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The Church’s Sacraments

All Souls recognizes seven sacraments. A sacrament is an outward sign of an inward and spiritual grace. Of the seven sacraments, two have priority because they were established by Christ himself. Those sacraments are Baptism and Holy Communion. The five other sacraments, confirmation, ordination, holy matrimony, reconciliation and unction, differ from the first two because they are sacraments which evolved in the Church and are not necessary in the same way that Baptism and the Eucharist are.

The church’s seven sacraments:

Baptism—the washing away of sins and the initiation into Christ’s church. Baptism is commonly known as the first sacrament because it is the act in which God adopts us as his children and we are brought into the church as member of Christ’s body. Believers are baptized with water in the name of the Father, and of the Son and of the Holy Spirit. In baptism, we are united in Christ’s death and resurrection.

Eucharist—also known as Holy Communion, The Lords Supper, the Mass. It is the sacrament commanded by Christ for the continual remembrance of his life, death, and resurrection. In the Eucharist we celebrate Christ’s continual presence in the bread and wine. Through partaking in communion, we receive the forgiveness of sins, strength for our walk with Christ and with others, and a foretaste of God’s heavenly banquet.

Confession and Reconciliation—the act of giving an account of one’s sins and shortcomings. It is an opportunity to get real with oneself and start again with a clean slate. It helps people find relief from the burden of guilt from their mistakes. In confession, an individual receives the assurance of pardon and the grace of absolution. Forgiveness is something we all seek. Carrying a heavy burden of shame however might cause one withdraw from a relationship with God. Confession can be made in different forms. For most, the general confession as part of the worship service is sufficient. Some however, feel the need to seek spiritual guidance and prefer to make a private, confidential, confession with their clergy. As the old saying goes, “all may, some should, but no one must.”

Marriage or Holy Matrimony—the union of two individuals in a life-long bond of commitment, fidelity, monogamy and love. It is a sacrament in which two people make vows to one another and enter a mystical union. In this sacrament the clergy serves as a witness to the vows made and to ask God’s blessing upon the couple. At All Souls gay and lesbian couples are not restricted from this sacrament.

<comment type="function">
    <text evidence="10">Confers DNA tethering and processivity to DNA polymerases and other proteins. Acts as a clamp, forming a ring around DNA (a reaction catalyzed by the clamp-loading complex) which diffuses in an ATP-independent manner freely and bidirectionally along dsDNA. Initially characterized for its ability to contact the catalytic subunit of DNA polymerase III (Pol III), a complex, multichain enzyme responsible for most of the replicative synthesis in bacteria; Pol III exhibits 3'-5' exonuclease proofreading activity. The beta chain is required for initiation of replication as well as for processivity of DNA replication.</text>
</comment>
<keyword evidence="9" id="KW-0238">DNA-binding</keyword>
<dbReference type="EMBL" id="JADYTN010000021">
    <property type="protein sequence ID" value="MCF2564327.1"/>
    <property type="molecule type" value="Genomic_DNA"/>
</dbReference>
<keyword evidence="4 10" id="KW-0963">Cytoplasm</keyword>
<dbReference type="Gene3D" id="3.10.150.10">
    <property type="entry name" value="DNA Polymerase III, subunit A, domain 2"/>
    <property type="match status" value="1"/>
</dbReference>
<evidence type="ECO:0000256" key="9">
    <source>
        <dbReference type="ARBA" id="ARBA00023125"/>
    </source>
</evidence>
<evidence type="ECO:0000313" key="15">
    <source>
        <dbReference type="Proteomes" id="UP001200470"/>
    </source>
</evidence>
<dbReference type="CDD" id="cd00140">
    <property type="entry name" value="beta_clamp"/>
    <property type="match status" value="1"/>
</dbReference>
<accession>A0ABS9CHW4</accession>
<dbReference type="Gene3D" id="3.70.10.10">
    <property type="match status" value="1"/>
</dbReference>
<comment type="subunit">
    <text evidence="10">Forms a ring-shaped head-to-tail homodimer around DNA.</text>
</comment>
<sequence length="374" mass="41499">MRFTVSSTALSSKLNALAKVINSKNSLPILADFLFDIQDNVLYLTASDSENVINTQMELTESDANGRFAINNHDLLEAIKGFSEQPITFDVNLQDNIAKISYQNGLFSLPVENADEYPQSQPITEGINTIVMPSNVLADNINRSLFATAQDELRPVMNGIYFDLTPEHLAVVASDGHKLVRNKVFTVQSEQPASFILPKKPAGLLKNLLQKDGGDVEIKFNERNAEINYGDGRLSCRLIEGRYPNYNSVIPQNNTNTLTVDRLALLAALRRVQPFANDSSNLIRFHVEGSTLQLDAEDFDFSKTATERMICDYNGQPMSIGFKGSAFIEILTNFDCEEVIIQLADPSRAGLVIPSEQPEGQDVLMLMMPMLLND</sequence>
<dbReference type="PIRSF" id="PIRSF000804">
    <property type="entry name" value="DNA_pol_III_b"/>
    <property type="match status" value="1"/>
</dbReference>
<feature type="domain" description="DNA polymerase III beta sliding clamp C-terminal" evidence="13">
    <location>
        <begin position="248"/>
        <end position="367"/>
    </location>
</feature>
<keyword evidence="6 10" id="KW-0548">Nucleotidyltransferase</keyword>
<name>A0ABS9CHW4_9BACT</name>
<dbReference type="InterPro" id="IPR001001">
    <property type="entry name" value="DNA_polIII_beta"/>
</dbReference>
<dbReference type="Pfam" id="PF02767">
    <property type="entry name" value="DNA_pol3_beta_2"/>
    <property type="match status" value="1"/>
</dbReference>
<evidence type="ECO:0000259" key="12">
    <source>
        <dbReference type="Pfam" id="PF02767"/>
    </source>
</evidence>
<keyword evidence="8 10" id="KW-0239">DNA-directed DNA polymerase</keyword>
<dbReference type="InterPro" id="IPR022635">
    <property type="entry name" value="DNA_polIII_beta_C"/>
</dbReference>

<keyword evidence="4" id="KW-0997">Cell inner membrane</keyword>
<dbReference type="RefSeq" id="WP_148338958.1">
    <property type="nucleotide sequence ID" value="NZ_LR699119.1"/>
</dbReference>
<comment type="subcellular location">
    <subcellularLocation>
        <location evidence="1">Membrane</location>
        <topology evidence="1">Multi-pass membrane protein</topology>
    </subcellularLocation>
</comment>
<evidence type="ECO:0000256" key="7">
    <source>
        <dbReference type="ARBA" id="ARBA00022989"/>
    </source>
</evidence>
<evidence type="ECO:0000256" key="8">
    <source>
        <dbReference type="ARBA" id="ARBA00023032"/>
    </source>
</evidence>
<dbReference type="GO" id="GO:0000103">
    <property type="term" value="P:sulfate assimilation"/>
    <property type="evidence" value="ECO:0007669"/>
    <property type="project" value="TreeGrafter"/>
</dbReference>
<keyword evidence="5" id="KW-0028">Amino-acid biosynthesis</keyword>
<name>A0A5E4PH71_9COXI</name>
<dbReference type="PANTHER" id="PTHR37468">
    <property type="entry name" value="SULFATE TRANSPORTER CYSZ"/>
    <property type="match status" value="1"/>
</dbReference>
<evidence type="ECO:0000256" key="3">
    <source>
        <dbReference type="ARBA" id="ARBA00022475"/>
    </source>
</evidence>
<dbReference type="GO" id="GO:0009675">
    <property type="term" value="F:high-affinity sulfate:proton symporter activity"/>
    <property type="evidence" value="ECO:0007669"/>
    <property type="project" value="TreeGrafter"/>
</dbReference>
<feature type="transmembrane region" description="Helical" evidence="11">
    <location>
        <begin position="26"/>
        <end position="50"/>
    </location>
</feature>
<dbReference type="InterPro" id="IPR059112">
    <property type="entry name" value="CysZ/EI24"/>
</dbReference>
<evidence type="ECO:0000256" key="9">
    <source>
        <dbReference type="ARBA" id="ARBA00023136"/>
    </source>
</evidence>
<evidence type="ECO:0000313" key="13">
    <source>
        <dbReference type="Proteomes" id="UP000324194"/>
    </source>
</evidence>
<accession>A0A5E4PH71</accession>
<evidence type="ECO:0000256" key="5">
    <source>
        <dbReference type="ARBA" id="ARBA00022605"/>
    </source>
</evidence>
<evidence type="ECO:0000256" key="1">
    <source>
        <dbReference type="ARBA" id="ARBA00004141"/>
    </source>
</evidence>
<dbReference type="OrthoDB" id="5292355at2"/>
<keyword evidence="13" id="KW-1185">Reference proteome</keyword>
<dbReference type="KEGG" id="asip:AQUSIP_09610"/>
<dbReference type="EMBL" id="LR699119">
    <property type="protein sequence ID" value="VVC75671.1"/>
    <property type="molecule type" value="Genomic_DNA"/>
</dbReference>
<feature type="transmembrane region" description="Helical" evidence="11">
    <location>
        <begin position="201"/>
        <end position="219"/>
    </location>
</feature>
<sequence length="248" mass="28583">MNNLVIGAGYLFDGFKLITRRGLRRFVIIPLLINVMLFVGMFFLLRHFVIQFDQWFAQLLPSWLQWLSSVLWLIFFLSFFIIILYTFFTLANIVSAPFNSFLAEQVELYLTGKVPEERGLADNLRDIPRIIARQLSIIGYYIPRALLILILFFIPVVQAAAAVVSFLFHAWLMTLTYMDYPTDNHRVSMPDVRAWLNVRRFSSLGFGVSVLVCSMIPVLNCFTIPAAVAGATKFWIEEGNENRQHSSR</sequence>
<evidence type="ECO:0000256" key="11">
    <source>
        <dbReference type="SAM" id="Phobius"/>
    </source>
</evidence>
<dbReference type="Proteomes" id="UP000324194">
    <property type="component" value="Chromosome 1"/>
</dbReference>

Unction and the anointing of the sick— also known as the Sacrament of the Sick and the Last Rite. Anointing is a ritual in which oil, an ancient symbol of healing, is used as tangible expression of the prayers spoken on behalf of the sick individual. In the rite of anointing we ask for God’s grace and spiritual healing with the laying on of hands. Through this act, we believe God’s grace is given for the healing of the spirit, mind and body. In the act of Last Rite, we offer prayers and commend the person’s soul to God trusting that, just as an individual has been faithful to God in this life, so too God will be faithful to him or her in the next.

Confirmation—the rite of passage where children or adults express a mature confession of faith and claim for themselves the baptismal vows made on their behalf as children. There are also many adults who are confirmed at the time they are baptized. In confirmation prayers are said for candidate for strengthening by the Holy Spirit while hands are laid upon him or her by the bishop.

Ordination—the sacraments by which members of the church are set apart for service, administration and responsibility in the church. Those ordained, whether male or female, are vested with the power and authority to administer the church’s sacraments.

At All Souls, we believe the sacraments rightly belong to God and thus do not presume to restrict them. Unlike other denominations, we recognize that we all struggle with brokenness. Divorce is not an impediment from receiving communion or from having one’s children baptized. We do not believe one’s accessibility to the sacraments is dependent upon one’s gender or sexual orientation. As the Apostle Paul wrote, “There is neither Jew nor Greek, slave nor free, male nor female, for you are all one in Christ Jesus.” (Gal. 3:28)